Cruising Abroad After Brexit

The Spring 2021 RYA Members magazine has an article about cruising abroad this season onwards. Some key points (as of February 2021) for us (and my personal comments in italics) are:

  1. "Although the principles of the new arrangements are clear enough, the practical interpretation of the new rules remains uncertain"

  2. UK citizens will not need a visa to visit Schengen Area (for GSA sailing, that means the near Continent plus Eire - we don't know what the implications for crossing to Northern Ireland are). There are time limits but they are unlikely to affect our sailing.

  3. You "might have to report your arrival to a designated point of entry first, before sailing on to your destination - then do the same on the return voyage". (This is pretty much like sailing into Albania except ports of entry rules only apply when entering the country, not coming back - makes a bit of a nonsense of the politicians "friends in Europe" cliche.)

  4. You will have to check in and out of UK waters, irrespective of where you are arriving from. That means the C1331 form will have to be completed. "There are plans for an electronic reporting system". This will allow you to pre-load "all your details, so all you have to do is to report the date and time of leaving and your return destination". (Great - do you ever know where you are going to make your UK landfall before you leave the UK? Sounds like E-Borders scheme is rearing its ugly head again!)

  5. You will have to fly the "Q-flag" on entering the 12 mile limit - this invites officials on board to inspect the boat. This applies to coming from Channel Islands as well as from EU countries).

  6. On arrival you must phone the 24-hour National Yachtline (0300 123 2012). Nobody and nothing should leave the boat until you've been given clearance. (In the pre-electronic days, one person was allowed ashore to place a copy of the C1331 in designated boxes in the marina, etc, and all could leave if two-hours elapsed and no-one had come to you. Generally, we occupied ourselves with cleaning, etc. Now, it seems, we will be subject to the vagaries of a call centre).

  7. RYA qualifications may not be accepted for vessels flying EU state flags (May affect those who charter in Greece)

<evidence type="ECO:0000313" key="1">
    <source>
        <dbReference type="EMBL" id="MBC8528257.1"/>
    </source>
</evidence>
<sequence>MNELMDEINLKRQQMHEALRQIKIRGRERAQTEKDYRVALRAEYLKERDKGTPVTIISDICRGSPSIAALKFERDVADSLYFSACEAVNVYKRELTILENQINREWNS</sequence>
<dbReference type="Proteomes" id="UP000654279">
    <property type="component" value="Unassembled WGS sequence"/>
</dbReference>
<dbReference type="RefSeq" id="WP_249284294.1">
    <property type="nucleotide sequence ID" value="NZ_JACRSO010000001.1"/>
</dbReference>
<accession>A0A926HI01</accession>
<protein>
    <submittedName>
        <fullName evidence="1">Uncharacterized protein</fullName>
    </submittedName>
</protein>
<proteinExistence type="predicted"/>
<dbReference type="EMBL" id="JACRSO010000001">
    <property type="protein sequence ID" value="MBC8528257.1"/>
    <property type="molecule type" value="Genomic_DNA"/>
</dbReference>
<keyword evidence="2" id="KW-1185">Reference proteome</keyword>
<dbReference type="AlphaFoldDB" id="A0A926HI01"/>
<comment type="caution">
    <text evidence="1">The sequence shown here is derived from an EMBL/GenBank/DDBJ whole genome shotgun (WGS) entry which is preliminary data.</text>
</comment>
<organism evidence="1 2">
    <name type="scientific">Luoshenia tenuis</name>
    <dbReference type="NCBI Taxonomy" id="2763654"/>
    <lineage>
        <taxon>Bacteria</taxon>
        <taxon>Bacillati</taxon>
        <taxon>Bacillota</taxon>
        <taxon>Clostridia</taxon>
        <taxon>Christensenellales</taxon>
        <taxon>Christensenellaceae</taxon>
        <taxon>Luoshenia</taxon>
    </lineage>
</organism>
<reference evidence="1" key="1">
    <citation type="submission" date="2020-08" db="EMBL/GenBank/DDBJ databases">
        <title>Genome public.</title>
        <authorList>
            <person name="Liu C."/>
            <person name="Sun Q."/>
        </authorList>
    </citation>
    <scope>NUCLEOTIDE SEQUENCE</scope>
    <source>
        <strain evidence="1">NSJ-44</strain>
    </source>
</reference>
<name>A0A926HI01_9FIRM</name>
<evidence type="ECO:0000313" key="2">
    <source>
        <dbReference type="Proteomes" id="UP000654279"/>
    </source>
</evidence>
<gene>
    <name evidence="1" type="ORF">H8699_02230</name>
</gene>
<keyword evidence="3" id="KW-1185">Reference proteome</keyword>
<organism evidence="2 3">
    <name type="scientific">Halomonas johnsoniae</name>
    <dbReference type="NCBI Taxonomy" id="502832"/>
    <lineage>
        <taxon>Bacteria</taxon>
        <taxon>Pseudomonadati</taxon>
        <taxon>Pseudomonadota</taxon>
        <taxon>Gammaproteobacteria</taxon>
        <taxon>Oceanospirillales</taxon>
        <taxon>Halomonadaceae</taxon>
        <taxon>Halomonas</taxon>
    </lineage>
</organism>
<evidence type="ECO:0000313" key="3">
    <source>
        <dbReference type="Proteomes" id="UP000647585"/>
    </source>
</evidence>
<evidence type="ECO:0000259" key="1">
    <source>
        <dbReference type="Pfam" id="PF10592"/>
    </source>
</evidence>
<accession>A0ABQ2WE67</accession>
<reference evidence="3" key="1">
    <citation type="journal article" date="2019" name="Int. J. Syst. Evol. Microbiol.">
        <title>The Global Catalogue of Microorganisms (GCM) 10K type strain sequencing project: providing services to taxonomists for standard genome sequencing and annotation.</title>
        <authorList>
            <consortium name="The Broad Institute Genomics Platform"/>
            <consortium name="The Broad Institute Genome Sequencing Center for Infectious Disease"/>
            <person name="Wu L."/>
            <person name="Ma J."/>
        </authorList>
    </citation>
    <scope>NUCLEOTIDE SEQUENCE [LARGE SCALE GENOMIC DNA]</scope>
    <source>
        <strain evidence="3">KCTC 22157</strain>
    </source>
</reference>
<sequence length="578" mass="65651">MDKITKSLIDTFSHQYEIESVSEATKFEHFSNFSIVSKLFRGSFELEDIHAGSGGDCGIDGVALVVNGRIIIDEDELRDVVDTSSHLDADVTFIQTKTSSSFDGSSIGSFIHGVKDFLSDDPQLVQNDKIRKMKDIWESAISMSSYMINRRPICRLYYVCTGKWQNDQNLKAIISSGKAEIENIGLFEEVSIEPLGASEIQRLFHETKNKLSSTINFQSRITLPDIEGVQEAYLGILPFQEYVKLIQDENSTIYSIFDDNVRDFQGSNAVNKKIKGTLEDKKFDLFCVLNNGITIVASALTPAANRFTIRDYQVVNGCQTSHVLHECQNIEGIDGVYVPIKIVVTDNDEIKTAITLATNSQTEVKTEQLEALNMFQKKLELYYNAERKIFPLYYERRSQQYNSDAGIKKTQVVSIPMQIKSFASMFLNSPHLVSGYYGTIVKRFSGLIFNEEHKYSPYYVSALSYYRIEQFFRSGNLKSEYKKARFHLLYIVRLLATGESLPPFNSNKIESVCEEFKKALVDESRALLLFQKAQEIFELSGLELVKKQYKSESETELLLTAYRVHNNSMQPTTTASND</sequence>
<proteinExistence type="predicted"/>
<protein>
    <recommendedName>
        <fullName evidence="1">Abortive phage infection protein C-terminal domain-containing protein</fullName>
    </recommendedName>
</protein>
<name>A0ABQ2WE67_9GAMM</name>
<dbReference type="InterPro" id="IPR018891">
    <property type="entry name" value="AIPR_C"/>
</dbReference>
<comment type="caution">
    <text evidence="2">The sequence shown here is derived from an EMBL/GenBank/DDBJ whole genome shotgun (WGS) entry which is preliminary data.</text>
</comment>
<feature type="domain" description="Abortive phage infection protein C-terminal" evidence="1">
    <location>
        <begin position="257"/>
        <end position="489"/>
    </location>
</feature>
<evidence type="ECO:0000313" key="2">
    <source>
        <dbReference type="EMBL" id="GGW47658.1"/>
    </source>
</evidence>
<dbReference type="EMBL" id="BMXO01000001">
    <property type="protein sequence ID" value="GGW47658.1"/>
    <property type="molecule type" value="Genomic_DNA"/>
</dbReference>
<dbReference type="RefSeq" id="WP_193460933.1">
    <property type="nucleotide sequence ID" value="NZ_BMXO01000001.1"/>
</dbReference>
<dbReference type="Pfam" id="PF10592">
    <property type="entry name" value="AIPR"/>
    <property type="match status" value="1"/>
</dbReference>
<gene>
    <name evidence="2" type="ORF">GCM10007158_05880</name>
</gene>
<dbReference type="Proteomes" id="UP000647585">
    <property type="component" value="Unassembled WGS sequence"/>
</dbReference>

8. The situation re: Northern Ireland is unclear - the "RYA have been pushing for clarity... for a long time" but "..authorities don't understand how recreational craft move around the world differently from goods, so they have shown an inability to answer our questions" (Why the RYA says this only in relation to Northern Ireland seems somewhat narrow - it applies every bit as much to Channel sailing)

  9. Pet passports are no longer valid (Skippers, please note that crew must be classified as people, not pets)

  10. For latest info go to www.rya.org.uk/go/brexit-next

The RYA does not mention any changes about your importing foodstuffs into EU jurisdiction. We are pretty sure the letter of the (EU) law says you shouldn't be taking all kinds of stuff like milk and so on from UK to France! Keep your eyes open for any developments.


An aside....When the C1331 was ending, I was planning a trip to Cherbourg (where two crew would leave me and another would join), then to St Peter's Port (outside EU) so did I still need a C1331 (or a French equivalent). I then thought I might come straight back to UK (could I then lodge the French equivalent to the C1331 in a UK marina?) or via France (would I have to lodge the C1331 in France as it was my EU landfall? And, would it be wrong to lodge a C1331 in UK if I had returned from a fellow-EU country rather than direct from Guernsey?) The RYA, nor the customs in Southampton, London or Dover could tell me. In the end, I left a form in an otherwise disused box in a marina so I could say "I tried". I didn't bother trying on subsequent Channel Island trips.

Later, the UK Government tried to introduce E-Borders. They added a requirement to state your destination. In a consultation response submission, I pointed out that I quite commonly changed destinations due to weather and so on (In Southampton. I stick a finger in the air a decide between, say, Honfleur and Guernsey and. in any event, I might decide to stop off somewhere in the Solent if conditions looked better tomorrow) so whatever I put on their form, I was likely to break their unworkable rules. I also wrote (and had published) a letter to the RYA on the subject.

Bureaucracy, it seems, will just keep on coming back and back until it gets what it thinks we should do – real-world logic has little to do with it. Why, I ask, was there any need to impose rules at all? What is the real difference between a pre- and a post-Brexit cruise - same boat, same skipper, same destination, same home port, same "temptation" to bring in illegals or drugs.... just what do these rules achieve?

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